3 Useful Ways On How Do I Know If My Coins Are Valuable?

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Written By Natasha Jones
I'm Natasha Jones, an avid collector of coins, stamps, and paper money.My passion drives me to seek unique finds, from antique shops to international exchanges.I enjoy connecting with fellow collectors through forums and meet-ups, sharing discoveries and insights.

If you’re like me, maybe you’re asking how I know if my coins are valuable. Not all coins will be valuable for eternity; sometimes, it’s hard to tell if a coin is worth anything just by looking at it.

That’s why I’m going to give you some tips on how you can determine if your coins are valuable or not!

How Do I Know If My Coins Are Valuable?

Determine the Type of Coin You Have

Well, the first thing you need to do is to know what kind of coin you have! Suppose you have a penny and wonder if it holds any value.

You need to look at the date to identify which penny you have. On U.S. cents, you can find the date on the coin’s obverse side, also known as the heads side.

The main identifier you’ll use when looking up the values of your coins is that date. I have a small guide for coin collecting beginners here.

1. Condition


Next, you’ll want to assess the condition of your coin and try to estimate its grade.

To accomplish that, you’ll need to search for pictures and tutorials that show the typical appearance of coins in various states and grades.

I highly recommend visiting Coinstudy as they showcase exceptional examples of coins in various grades. It’s important to note that coins are typically graded on a 70-point grading scale, where 70 is considered the highest grade, and 1 is considered the lowest.

Additionally, there are names to distinguish the various number groups. Once you’ve determined the general grade of your coin, you’ll have to decide what to do next.

If it’s a lower grade, you probably won’t need to get it officially graded unless it’s a rare coin. Well, if you happen to come across a higher grade and rare coin, or perhaps an antique coin from the early 1900s or earlier, it would be wise to consider having it graded by a reputable third-party grading service like PCGS or NGC.

2. Get Your Coin Graded and Authenticated


Well, getting your coin graded and authenticated means having a professional coin grading service evaluate and certify the condition and authenticity of your coin.

When do you need to do it? Let’s have a discussion! In the world of numismatics, we have professional grading services like PCGS or NGC that can grade your coins for a fee.

Grading by these services can prove that your coin is authentic and has been evaluated by an unbiased expert who won’t falsely claim that it is of higher quality than it is.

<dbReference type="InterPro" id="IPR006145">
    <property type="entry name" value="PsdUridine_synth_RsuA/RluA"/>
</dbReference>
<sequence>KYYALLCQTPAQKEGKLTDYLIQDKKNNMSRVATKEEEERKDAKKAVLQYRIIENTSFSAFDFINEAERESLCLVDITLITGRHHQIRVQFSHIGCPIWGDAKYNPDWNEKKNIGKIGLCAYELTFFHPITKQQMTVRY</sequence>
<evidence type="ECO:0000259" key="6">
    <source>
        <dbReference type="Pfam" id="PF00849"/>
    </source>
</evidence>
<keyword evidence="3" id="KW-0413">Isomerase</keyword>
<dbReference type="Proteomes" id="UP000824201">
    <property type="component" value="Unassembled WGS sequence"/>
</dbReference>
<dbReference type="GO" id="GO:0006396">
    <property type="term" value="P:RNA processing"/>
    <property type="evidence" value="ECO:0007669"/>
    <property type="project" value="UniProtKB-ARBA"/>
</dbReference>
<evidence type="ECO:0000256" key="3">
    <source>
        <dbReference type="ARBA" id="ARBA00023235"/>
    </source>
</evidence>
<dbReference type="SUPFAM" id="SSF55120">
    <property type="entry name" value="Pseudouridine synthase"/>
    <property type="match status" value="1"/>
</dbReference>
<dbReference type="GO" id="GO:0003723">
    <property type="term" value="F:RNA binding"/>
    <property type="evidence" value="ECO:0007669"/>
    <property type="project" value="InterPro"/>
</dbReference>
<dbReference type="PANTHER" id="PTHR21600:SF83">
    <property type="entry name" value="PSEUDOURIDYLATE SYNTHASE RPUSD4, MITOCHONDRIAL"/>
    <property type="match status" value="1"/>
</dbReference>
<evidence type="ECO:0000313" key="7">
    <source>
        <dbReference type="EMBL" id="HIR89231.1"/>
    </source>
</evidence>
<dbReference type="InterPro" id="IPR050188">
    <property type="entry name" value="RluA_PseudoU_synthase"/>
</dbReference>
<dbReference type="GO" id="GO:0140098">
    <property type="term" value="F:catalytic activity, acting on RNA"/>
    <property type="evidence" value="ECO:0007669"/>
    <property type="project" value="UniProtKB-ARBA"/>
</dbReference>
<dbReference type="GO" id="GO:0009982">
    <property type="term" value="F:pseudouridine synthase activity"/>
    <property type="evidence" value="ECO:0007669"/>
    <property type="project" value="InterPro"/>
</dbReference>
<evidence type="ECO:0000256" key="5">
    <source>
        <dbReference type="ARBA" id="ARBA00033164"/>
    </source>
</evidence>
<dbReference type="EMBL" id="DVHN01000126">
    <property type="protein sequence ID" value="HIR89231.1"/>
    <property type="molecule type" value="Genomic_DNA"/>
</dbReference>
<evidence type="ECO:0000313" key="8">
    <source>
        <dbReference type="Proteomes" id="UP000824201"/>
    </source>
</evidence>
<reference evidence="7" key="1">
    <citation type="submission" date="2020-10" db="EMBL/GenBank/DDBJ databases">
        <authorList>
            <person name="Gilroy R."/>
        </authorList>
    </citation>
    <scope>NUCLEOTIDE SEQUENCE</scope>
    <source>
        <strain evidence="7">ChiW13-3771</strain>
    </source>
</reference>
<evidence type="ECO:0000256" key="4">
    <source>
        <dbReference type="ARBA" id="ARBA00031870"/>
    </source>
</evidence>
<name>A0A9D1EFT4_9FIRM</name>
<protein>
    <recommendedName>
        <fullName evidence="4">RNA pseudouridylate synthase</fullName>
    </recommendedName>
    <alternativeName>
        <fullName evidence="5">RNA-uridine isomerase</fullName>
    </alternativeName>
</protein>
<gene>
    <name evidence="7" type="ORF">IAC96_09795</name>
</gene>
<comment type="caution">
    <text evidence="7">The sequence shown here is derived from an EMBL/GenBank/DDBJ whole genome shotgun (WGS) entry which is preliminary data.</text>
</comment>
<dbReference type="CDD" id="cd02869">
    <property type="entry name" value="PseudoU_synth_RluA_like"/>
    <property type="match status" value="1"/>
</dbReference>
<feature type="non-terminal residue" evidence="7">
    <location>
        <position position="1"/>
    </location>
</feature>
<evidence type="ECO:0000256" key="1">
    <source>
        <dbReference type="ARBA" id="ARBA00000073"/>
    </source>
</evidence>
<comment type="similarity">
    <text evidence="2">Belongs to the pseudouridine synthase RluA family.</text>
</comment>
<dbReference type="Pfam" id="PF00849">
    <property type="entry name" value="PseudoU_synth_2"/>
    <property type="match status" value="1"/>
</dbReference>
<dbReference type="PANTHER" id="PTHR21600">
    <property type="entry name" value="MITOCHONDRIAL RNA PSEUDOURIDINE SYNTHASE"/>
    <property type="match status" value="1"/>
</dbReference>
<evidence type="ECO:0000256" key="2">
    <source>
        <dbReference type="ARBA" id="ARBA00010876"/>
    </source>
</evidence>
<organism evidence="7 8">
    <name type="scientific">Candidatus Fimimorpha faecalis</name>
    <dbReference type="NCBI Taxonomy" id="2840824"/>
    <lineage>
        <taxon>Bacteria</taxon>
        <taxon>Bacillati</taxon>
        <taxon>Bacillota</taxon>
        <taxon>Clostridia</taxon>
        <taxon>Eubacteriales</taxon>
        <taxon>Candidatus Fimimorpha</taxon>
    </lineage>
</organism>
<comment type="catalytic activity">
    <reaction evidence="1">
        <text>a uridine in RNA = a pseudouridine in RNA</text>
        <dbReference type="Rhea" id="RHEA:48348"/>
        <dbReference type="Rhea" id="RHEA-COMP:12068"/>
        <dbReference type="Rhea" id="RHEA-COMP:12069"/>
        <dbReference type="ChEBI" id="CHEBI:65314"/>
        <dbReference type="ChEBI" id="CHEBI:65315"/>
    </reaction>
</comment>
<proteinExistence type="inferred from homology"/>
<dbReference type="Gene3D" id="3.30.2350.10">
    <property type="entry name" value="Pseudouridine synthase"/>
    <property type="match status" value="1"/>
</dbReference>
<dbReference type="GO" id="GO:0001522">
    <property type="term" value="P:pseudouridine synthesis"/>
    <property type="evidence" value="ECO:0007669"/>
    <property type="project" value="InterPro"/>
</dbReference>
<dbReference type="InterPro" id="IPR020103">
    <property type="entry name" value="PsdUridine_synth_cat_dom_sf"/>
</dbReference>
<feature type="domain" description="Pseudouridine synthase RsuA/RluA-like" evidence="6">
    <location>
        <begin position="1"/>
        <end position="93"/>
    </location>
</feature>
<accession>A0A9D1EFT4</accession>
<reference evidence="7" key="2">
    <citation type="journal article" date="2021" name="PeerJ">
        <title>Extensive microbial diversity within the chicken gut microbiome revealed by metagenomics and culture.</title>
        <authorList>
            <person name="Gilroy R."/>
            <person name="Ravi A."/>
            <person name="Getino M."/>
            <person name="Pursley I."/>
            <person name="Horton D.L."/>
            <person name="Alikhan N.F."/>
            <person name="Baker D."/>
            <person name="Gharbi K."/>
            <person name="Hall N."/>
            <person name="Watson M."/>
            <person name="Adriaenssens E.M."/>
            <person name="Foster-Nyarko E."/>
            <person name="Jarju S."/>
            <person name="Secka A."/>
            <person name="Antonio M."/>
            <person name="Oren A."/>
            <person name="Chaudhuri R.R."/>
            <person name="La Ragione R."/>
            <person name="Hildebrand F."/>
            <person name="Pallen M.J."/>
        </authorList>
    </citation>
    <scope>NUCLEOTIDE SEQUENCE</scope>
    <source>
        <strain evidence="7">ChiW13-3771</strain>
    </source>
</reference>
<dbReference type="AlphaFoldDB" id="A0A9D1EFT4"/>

So what happens is that these companies will carefully inspect your coin to assess its quality.

After that, they will encase it in a protective plastic case, also known as a slab, and attach an authentication sticker to confirm its legitimacy.

3. Research Prices of Similar Coins


Now that you have determined the estimated grade of your coin or have had it graded, you can now determine the value of your coin!

To determine the value of your coin, you’ll need to conduct some research. The good news is that you have tons of resources available to help you find the price value of a coin.

One of the best resources for finding the worth of a coin is The Official Red Book, also known as “A Guide Book of United States Coins.”

If you’re collecting coins, this book is invaluable. It’ll give you all the necessary information, including mintages, grade values, auction records, and other useful facts about the coin’s history.

After consulting The Red Book, you should check out marketplace sites such as eBay or Coinsforsale.com, dealer sites, and auction sites like Heritage Auctions to see what coins like yours are selling for.

Make sure you look at what a coin has sold for instead of relying on its listed price. This will provide a more precise understanding of its price history.

Before you go…

When you discover a particular coin is valuable, it can be exciting to know that people out there want them as much as you do! And now that you’re more about the value of your coins, it’s time to decide whether to keep them or sell it!

Check out my next article: “What Makes a Coin So Valuable?

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